Heterogeneity has been used because Wales is already ahead of England and Scotland. Our Government’s European commitments to preserve individual species and habitats are satisfied by our existing designated marine sites which already cover 75 per cent of the Welsh coastline. However, from where I stand those designations don’t seem particularly robust. In common with many other fishermen, I would prefer to see the government’s energies going to strengthen and extend the Marine Preservation Areas we already have.
There is doubt about the quality of data used in selecting the proposed sites, and the way it has been processed. Much of the data on habitats is predictive, using computer modelling to apply point survey data to unsurveyed areas. Other data derives from surveys by volunteers who receive some training in species identification. Seasearch, a division of pro-Marine Conservation Zone campaigners the Marine Conservation Society, has been instrumental in this project. The sites have been selected by analysis of the collected data by the Marxan computer program, which has known limitations.
Fishing in the traditional way with static gear, and with their inherited ‘territories’, Llŷn fishermen will have a difficult choice to make if their particular areas are closed. Some may choose to leave the business, but many more will be forced to impose their gear on someone else’s territory outside the Marine Conservation Zone. I envisage that greater competition will cause damaging pressure on the larger environment and /or diversification out of static gear into drift netting or dredging, as boats struggle to stay viable.
Those who promote Highly Protected Zones as being beneficial to fisheries make much of the so-called ‘spillover’ effect. However, at present there is little direct evidence of this effect in conditions relevant to the zones proposed for Wales. In fact there is a growing body of scientific work which questions the benefits No-Take-Zones in general have for fisheries. In any case, if a significant spillover effect was eventually discovered it would have to be substantial enough to offset the effects of displacement.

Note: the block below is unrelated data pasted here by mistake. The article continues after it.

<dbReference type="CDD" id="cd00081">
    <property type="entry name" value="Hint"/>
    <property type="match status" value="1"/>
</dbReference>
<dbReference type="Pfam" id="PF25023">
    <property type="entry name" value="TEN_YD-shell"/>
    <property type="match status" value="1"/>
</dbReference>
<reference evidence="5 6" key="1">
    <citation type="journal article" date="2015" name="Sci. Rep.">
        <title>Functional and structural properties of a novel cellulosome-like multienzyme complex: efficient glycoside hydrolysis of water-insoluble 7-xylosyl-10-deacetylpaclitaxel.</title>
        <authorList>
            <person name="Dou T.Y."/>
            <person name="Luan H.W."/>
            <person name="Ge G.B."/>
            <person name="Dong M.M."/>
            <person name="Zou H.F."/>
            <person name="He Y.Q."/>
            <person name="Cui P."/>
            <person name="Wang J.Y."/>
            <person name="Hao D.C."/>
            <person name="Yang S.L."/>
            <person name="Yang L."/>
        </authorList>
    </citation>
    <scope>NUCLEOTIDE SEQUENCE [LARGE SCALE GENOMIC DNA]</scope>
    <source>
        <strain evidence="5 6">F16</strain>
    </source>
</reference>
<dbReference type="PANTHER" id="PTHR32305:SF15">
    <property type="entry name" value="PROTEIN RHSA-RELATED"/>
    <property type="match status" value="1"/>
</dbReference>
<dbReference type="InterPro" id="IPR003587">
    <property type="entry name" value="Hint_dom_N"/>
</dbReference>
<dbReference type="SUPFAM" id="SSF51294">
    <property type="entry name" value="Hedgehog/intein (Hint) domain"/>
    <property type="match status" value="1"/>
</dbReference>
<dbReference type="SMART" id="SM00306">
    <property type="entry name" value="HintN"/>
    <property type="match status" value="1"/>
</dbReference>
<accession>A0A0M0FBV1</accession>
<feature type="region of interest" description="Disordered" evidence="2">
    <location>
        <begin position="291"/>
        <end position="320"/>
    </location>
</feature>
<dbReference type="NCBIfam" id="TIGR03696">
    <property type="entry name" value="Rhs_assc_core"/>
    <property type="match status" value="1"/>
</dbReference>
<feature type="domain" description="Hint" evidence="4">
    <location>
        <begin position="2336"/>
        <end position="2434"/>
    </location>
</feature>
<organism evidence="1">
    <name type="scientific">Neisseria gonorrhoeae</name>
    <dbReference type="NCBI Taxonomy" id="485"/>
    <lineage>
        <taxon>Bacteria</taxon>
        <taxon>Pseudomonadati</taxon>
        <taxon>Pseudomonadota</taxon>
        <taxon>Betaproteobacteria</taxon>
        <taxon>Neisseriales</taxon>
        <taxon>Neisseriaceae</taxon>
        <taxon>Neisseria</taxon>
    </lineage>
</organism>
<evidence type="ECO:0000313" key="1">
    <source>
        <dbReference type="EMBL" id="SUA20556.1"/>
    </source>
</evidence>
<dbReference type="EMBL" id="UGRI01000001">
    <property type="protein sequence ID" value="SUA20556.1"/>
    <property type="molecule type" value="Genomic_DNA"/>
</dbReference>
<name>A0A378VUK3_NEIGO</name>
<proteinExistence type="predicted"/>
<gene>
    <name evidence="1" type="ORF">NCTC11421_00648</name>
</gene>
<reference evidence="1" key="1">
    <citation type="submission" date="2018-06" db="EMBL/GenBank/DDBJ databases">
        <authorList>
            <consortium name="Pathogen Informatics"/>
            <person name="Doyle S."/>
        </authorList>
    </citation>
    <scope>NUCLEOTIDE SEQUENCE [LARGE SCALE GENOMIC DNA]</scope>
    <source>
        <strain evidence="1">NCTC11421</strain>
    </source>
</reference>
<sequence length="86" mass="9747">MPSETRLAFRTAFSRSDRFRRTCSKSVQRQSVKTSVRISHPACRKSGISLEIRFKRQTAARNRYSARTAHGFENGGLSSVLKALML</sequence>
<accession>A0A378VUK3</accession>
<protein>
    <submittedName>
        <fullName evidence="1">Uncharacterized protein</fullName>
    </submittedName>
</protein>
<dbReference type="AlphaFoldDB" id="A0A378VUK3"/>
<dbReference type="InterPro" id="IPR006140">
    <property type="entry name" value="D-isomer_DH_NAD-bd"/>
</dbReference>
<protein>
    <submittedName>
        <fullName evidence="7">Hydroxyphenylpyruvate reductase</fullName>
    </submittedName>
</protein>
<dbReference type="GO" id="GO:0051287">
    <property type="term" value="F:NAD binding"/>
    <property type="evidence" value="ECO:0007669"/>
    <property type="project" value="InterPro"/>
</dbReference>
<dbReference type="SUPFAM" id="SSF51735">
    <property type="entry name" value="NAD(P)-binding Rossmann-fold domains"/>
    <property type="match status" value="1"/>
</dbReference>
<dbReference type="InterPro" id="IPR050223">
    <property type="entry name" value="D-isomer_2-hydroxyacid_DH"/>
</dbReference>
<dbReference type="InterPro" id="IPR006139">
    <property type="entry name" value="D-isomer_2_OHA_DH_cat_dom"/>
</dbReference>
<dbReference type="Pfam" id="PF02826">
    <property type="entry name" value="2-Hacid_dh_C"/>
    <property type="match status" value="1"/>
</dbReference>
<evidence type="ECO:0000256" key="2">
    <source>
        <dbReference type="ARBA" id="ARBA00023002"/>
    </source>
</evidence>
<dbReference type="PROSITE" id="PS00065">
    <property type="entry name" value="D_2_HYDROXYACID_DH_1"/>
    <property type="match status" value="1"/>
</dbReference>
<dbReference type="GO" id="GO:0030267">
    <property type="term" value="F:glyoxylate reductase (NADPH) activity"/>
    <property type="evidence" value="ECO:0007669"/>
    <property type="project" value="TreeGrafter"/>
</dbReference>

In local communities, resentment has been brought about by the prescriptive nature of the Zones. To many they seem to be a done-deal, being imposed from on high without understanding or sympathy, driven on by remote and aggressive lobbyists. Particularly in north Wales, local communities have objected vociferously to Marine Conservation Zones. The Welsh Government’s previous consultation on the suitability of the Highly Protected approach seems not to have been brought to their attention. Many are unaware that such a consultation ever took place.
Rightly or wrongly, the Countryside Council for Wales are seen as the originators of the concept, and their recent cordial relationship with local fishers is damaged. The consultation document and others issued by Welsh Government and the Countryside Council are contradictory and there is confusion as to what will constitute disturbance within the zones. Rumour of what will and will not be prohibited is giving rise to mistrust of the legislation and those promoting it.
In future, projects like this should be led more from grass-roots, and the knowledge of fishers used both to form ideas in marine conservation, and to help in maintaining successful measures. All around, we can see new alliances being made between environmental NGOs and sustainable communities; Witness Greenpeace’s project with the National Under Ten Fishermen’s Association. Whatever happens next in the Highly Protected Zone arena, I think it essential that future projects have a high degree of local community co-management – with conservation scientists, government policymakers and other interest groups.
In future, local stakeholders should be engaged much earlier in planning projects. We need to secure the future of our shared marine environment, but we need to do this by an involving, not an excluding, process. And as with our fishery in Bardsey, sustainable new ways have to be informed by those long-term historical practices which were sustainable by definition, evidenced by their continued existence.